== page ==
No one warned me that I’d spend the first few weeks of the school year in a constant state of panic because I didn’t have the perfect schedule set…no matter how much I hustled.

I’ll calm down and get off my soap box. Because surprisingly, this year I actually AM calm. Because over the past few years I’ve realized where I was going wrong:

I was trying to make my schedule perfect.

If you’ve been in the field for any length of time, you know this is impossible. There is no way that we can feasibly come up with a schedule right away that meets all of our students’ needs that will last us the entire year.

This is a classic example of a legal guideline that was brought about with good intentions; but has issues when it’s actually implanted.

The IEP says we need to see kids right away. And having the IEP is a good thing, because it protects our students’ rights.

But this causes a fundamental problem when we have to start meeting minutes right away, and we haven’t had a reasonable enough length of time to coordinate with the large number of teachers who have our students.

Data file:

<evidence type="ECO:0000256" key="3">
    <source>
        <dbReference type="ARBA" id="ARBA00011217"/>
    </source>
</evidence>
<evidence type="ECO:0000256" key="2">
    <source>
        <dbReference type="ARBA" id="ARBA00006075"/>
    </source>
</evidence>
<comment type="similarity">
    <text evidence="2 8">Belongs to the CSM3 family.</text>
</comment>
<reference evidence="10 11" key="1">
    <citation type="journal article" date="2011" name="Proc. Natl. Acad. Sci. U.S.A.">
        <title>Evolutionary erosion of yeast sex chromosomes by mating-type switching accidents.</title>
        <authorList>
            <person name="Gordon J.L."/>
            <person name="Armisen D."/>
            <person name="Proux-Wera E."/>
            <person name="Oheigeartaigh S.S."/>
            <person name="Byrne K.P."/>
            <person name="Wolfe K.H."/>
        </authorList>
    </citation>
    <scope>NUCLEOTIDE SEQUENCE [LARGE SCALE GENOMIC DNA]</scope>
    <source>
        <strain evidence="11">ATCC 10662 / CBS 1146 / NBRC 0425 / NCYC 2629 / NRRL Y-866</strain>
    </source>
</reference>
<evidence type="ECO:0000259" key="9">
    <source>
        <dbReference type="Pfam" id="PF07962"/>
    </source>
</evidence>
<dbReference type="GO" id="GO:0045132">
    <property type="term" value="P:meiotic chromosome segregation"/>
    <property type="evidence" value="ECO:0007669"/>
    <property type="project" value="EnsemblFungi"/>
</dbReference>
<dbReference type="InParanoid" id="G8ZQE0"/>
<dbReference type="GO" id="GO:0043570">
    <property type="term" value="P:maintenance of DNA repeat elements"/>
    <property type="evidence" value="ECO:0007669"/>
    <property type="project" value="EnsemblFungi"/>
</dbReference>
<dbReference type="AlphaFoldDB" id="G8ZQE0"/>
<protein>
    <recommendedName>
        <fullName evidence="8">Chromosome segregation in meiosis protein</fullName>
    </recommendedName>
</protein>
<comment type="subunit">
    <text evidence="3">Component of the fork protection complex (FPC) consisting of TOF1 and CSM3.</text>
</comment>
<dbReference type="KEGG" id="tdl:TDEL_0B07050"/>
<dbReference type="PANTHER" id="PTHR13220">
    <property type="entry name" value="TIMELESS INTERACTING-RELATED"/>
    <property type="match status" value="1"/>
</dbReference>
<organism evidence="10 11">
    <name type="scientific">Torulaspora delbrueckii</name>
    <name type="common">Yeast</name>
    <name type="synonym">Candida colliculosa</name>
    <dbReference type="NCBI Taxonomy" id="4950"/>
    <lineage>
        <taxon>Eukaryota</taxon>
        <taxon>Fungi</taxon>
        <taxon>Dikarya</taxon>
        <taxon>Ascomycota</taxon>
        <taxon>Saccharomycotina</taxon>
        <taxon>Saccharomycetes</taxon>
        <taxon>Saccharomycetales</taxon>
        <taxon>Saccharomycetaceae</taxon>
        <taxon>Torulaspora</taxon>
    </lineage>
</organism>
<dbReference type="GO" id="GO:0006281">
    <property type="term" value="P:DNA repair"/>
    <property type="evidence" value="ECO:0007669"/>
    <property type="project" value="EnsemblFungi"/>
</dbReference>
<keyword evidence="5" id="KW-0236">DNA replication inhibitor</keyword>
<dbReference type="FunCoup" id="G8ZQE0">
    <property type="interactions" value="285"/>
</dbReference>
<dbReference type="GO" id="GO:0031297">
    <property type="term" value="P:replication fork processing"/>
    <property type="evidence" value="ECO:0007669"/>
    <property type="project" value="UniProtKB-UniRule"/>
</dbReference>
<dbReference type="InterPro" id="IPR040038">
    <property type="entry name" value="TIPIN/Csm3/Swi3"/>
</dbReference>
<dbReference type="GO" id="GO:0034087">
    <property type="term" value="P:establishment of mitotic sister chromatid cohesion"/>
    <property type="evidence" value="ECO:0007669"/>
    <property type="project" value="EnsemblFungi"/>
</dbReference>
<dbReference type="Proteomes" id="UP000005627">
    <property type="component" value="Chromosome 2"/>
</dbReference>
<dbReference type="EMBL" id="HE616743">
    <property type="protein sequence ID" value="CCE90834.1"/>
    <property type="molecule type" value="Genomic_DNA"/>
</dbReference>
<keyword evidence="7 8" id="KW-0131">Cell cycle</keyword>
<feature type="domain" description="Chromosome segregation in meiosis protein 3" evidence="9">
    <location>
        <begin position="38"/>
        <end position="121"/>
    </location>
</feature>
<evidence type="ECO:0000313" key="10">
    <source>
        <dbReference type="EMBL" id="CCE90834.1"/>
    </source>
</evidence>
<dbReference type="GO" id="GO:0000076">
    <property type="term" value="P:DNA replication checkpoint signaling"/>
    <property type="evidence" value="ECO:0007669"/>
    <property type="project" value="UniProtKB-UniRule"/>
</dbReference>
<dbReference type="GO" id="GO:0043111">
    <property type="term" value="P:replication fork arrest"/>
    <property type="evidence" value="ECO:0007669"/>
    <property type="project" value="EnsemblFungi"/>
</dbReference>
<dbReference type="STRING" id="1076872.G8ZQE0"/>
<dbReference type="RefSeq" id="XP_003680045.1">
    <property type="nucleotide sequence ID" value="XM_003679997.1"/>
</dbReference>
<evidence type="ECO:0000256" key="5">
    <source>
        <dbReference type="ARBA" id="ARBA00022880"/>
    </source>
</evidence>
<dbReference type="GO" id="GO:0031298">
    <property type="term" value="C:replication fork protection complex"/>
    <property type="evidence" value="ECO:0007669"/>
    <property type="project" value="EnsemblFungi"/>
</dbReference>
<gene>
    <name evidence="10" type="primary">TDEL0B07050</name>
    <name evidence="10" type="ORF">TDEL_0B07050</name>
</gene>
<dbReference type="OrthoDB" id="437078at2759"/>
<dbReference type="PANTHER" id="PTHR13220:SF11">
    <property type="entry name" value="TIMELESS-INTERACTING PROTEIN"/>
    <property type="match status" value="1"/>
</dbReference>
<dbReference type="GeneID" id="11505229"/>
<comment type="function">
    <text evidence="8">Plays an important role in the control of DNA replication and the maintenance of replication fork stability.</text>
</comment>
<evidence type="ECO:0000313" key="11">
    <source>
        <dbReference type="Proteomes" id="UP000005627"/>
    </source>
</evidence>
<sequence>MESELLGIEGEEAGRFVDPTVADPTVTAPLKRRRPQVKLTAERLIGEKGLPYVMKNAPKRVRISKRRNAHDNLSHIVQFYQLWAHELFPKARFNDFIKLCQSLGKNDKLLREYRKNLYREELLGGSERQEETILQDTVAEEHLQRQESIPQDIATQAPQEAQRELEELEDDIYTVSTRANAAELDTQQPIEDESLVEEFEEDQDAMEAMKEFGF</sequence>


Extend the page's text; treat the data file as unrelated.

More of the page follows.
Some districts are more reasonable with their expectations as long as they know you’re trying; but regardless, there is a lot of pressure on us to start seeing students.

So naturally, my first few years I handled this problem by freaking out and running myself ragged trying to get my schedule set.

No matter how hard I tried, I never got the schedule right the first time around.  I wasted TONS of time and energy nagging teachers about their schedules when they were just worried about getting through the first couple weeks.

The truth is, that no one means to make your life miserable when they don’t want their students to be pulled from certain subjects, when they unknowingly plan to have birthday treats during your speech time, or when they ask you to switch the schedule for the 15th time. They are human after all, and they have pressure on them too.

And I know you can take these minor hiccups in stride if you learn to schedule like a boss.